A journey of the leopard frog from tadpole to adult.
What began as tragedy becomes something of great beauty, as my dear friend, Elaine, experienced the loss of a friend, who died in a roofing accident this past March. While in mourning she was walking among the bare, muddy fields near her home when she came upon a ditch that separated two fields. In the water of the ditch, she saw a mysterious dark object which turned out to be a mass of frog eggs.
Division occurring in the egg.
She remembered I was looking for eggs of the Northern Leopard frog (Rana, or Lithobates pipiens), having remembered I once shared with her how I ordered some through the mail from a biological supply company and had great success with them.
Day 2. Leopard frog tadpoles hatching.
She texted me and sent a picture of the eggs. I called her and asked more information about the habitat, since the eggs of the Wood frog (R. sylvatica) look very much like them. She described the habitat to be a small, slow-flowing shallow ditch, running between the two fields, with no close trees in sight, and with little clusters of dead cattails (Typha latifolia) standing amongst the stalks of dead grasses in the water itself, so we assumed these should be Leopard frogs. In the background we both heard calling Western Chorus frogs (Pseudacris triserata), which often breeds with Leopards, so we carefully decided to do the next step.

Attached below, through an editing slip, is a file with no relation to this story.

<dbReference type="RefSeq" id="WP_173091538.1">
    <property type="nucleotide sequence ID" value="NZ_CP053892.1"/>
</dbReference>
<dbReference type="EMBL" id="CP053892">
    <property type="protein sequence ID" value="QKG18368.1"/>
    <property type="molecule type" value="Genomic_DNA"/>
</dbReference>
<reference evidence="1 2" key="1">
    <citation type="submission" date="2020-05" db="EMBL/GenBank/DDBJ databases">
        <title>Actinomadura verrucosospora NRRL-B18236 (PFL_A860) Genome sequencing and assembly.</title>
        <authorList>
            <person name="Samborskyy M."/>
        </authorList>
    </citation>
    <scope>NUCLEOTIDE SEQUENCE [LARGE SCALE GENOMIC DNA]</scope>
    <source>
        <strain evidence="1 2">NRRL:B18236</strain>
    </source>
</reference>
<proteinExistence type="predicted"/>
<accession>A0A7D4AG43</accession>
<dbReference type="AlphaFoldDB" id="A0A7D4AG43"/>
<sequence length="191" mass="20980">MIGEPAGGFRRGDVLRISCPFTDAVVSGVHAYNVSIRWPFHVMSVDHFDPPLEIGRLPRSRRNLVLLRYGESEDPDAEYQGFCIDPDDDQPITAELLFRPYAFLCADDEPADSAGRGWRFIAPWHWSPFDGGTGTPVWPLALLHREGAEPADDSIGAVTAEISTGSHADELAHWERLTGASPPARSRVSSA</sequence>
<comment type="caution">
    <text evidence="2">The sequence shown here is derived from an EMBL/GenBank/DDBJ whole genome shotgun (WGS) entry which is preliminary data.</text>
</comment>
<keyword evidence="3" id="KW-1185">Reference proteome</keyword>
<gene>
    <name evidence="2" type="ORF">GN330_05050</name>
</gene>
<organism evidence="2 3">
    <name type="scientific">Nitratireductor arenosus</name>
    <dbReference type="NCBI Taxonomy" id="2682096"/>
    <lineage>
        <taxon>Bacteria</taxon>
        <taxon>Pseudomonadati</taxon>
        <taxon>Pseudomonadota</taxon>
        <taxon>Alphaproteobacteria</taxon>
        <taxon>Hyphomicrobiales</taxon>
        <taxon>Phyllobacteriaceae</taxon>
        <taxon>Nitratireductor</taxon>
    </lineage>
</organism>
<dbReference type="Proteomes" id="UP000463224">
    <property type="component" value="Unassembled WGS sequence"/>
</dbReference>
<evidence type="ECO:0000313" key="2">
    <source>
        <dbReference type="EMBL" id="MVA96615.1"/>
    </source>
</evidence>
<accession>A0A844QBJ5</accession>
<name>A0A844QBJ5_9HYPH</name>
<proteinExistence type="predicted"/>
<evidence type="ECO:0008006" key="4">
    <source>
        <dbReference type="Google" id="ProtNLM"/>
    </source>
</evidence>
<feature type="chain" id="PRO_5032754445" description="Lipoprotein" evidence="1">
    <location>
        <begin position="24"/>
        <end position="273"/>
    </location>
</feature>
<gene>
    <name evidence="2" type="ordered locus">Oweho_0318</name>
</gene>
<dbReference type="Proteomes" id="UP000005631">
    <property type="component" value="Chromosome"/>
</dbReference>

By now the sun was quickly setting, so she hurried back to the house and grabbed a small plastic jar with a lid, returned to the spot and just as darkness fell, she stepped into the cold water and pinched off part of the egg mass. I felt best with a small number, knowing they would do much better if less crowded, especially once they reached a larger size. I had the space for less than a hundred or so.
She added a small amount of water into the jar, along with the eggs, with most of the container filled with air, and mailed the package. Two days later the eggs arrived in Florida, where I immediately opened the box, and I was very happy to see the eggs all looking very much alive! I had a 10 gallon tank set up, containing about four inches of water. I added some dead grass and a couple small live water plants collected locally, to keep the eggs near the surface. I then carefully added the eggs.
Day 3. The leopard frog tadpoles are growing.
The embryos were still perfectly round, and after a couple moments they all "polarized" themselves to face the sun after being placed in the aquarium. I called Elaine to congratulate her! A job well done, and all in perfect timing!
Three days later I had hatchlings! For several days the tiny tads clung onto their egg mass, looking more like little flat wafers than tadpoles, and in less than a week they started swimming freely, and growing daily. It was time to feed them.
For the first few days they clung almost helplessly to the empty egg mass. Any left inside at this time were dead, which are often whitish in color. It's at this stage where such creatures as newts, baby turtles, and dragonfly nymphs may take their toll among the wild populations. In captivity however, I still kept them covered with a screen lid, knowing how diving beetles or other aquatic insects could fly in and eat them.
Day 7. The tadpoles are beginning to look like tadpoles.